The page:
Originally Posted by

**DrRocket**
Who is we ?

Any human who has ancestors who evolved in three spatial dimensions can only see and think in three spatial dimensions. We can use mathematics to describe more than three spatial dimensions, but we cannot visualize more than three spatial dimensions.

By the way, some physicists believe there may be as many as 11 spatial dimensions. If true, then the extra eight spatial dimensions are obviously hidden. We cannot see them although we can describe them.

Originally Posted by

**DrRocket**
I said that mathematicians tend to think visually. That applies not to just 5 dimensions, but in fact to spaces of arbitrary dimensions, including infinite-dimensional spaces. I do it all the time.

Well, you might claim to see Bigfoot all the time too, but I don't know if I'd be too quick to believe you. I just want to know how to graphically represent four or more spatial dimensions. Two dimensions can be graphically represented using two perpendicular lines. Three dimensions can be graphically represented using three perpendicular lines (you'd fudge a bit by placing one of the lines at an angle that would show depth). Now, please explain how to use four lines to graphically represent four spatial dimensions. If you cannot do it, then concede my point that hyper-dimensions cannot be visualized.

Originally Posted by

**DrRocket**
Wrong. It is a point a little to the left of 6/5 and is no more abstract or difficult to visualize than is 6/5.

I think I'm still right. Using a number line, 6/5 can be visualized easily enough because it is a rational number. You can just use tick marks to graphically represent fifths, and six of these marks would represent six fifths. The fourth-root of two, on the other hand, is an irrational number, and as such it would be impossible to use the above procedure to graphically represent it. All you can do is draw a point on a number line that is about where 2^(1/4) might be. An uninitiated observer would never be able to tell by looking at the point that the point you have drawn is the fourth-root of two. If you don't believe me, then just try it. I guarantee that any person, even an expert mathematician, won't he able to tell that the point is located at 2^(1/4).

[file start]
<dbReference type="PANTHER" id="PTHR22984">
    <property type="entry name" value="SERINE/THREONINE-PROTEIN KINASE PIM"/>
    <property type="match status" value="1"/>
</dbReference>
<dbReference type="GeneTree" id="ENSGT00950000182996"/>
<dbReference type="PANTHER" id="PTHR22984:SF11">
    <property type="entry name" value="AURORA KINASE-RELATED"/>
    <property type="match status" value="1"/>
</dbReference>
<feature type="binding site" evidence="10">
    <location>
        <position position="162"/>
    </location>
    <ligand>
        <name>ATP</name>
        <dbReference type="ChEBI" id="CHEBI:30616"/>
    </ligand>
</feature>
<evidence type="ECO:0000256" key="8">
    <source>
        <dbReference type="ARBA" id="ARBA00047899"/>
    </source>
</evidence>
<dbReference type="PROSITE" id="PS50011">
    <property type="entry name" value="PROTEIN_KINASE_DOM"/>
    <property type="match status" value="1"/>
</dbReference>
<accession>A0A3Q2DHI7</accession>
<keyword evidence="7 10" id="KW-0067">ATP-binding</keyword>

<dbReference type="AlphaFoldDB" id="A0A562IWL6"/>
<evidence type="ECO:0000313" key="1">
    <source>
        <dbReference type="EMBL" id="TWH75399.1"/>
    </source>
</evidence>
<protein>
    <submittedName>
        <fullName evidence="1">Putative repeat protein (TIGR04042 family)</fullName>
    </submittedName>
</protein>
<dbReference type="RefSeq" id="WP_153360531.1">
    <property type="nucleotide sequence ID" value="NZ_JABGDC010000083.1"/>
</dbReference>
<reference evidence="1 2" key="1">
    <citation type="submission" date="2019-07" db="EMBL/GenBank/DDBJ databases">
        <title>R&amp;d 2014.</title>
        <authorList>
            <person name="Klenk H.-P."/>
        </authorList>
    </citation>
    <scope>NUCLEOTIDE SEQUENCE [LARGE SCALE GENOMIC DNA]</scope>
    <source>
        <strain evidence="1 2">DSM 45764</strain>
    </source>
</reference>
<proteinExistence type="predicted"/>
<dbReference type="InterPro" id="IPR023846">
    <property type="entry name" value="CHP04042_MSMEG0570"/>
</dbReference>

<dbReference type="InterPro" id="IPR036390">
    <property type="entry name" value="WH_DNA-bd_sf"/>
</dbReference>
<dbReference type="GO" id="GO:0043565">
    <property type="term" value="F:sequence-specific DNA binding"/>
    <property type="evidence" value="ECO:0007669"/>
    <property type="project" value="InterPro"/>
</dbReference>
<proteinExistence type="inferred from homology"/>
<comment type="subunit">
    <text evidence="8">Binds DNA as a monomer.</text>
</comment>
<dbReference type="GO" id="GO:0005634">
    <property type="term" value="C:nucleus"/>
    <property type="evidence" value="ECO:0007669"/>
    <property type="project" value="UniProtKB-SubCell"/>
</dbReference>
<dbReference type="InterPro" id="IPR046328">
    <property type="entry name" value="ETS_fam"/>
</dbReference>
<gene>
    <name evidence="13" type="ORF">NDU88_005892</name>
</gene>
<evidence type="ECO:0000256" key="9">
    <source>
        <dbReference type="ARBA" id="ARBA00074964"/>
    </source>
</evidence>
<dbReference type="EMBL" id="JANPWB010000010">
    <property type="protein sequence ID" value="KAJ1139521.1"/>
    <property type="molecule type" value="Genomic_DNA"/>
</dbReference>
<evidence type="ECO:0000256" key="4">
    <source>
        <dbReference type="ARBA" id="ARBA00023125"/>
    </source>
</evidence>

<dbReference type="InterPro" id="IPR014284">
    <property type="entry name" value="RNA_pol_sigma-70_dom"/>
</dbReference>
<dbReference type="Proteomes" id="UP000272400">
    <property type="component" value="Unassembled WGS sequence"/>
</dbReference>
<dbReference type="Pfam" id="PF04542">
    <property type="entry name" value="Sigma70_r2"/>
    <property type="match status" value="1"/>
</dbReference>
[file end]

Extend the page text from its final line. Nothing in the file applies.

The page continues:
Now, some irrational numbers can be graphically represented. You can use simple geometry to visualize the square-root of two. Draw a right triangle with two sides of length 1. The hypotenuse will have length sqrt(1^2 + 1^2) = sqrt(2).

Unfortunately, many other irrational numbers cannot be graphically represented.

Originally Posted by

**DrRocket**
Visualization is related to understanding. Mathematics itself is about understanding, not "solving". What you are demonstrating is one of the most common fundamental misunderstandings regarding mathematics.

That's strange. I've been using mathematics to solve problems for decades! Earlier today, for instance, I used trigonometry and vector analysis to find the electric-field force at a point in an electric field.

Originally Posted by

**DrRocket**
I'd suggest that you learn to read with comprehension, and not make strawman arguements.

I will be careful to do just that. Thanks for the advice.

Originally Posted by

**DrRocket**
Particularly about a subject in which you quite clearly lack expertise.

Doc, don't you think it would be better to demonstrate your own expertise, stick to the issues, and refrain from personal attacks? That way we can advance math and science.

Originally Posted by

**DrRocket**
Both salsaonline and I are PhD mathematicians.

That's great to hear. At which university did you get your doctorate? Did you study math education? How do you correct error(s)?

My own education involves my study of graphics. I have a diploma in graphic design that I earned at The Art Institute of Pittsburgh. I use my graphic-design skills to create diagrams and other graphics to visualize topics in physics and mathematics. As I have discovered, much of the work, such as the calculations, cannot be represented graphically. In those cases, I may type out the formulas on the graphic I'm creating.

If you have the time and the inclination, then I'd recommend that you try creating graphics this way. Adobe Illustrator and Photoshop are excellent tools for creating such work. The visual and non-visual aspects of mathematics then should be obvious to you.

Originally Posted by

**DrRocket**
Do you also tell bumblebees that they cannot fly ?

Well, no, but I know bumblebees can fly because I've seen them fly. In the same way, I will believe four or more spatial dimensions can be visualized when I see them.

OK?

Jagella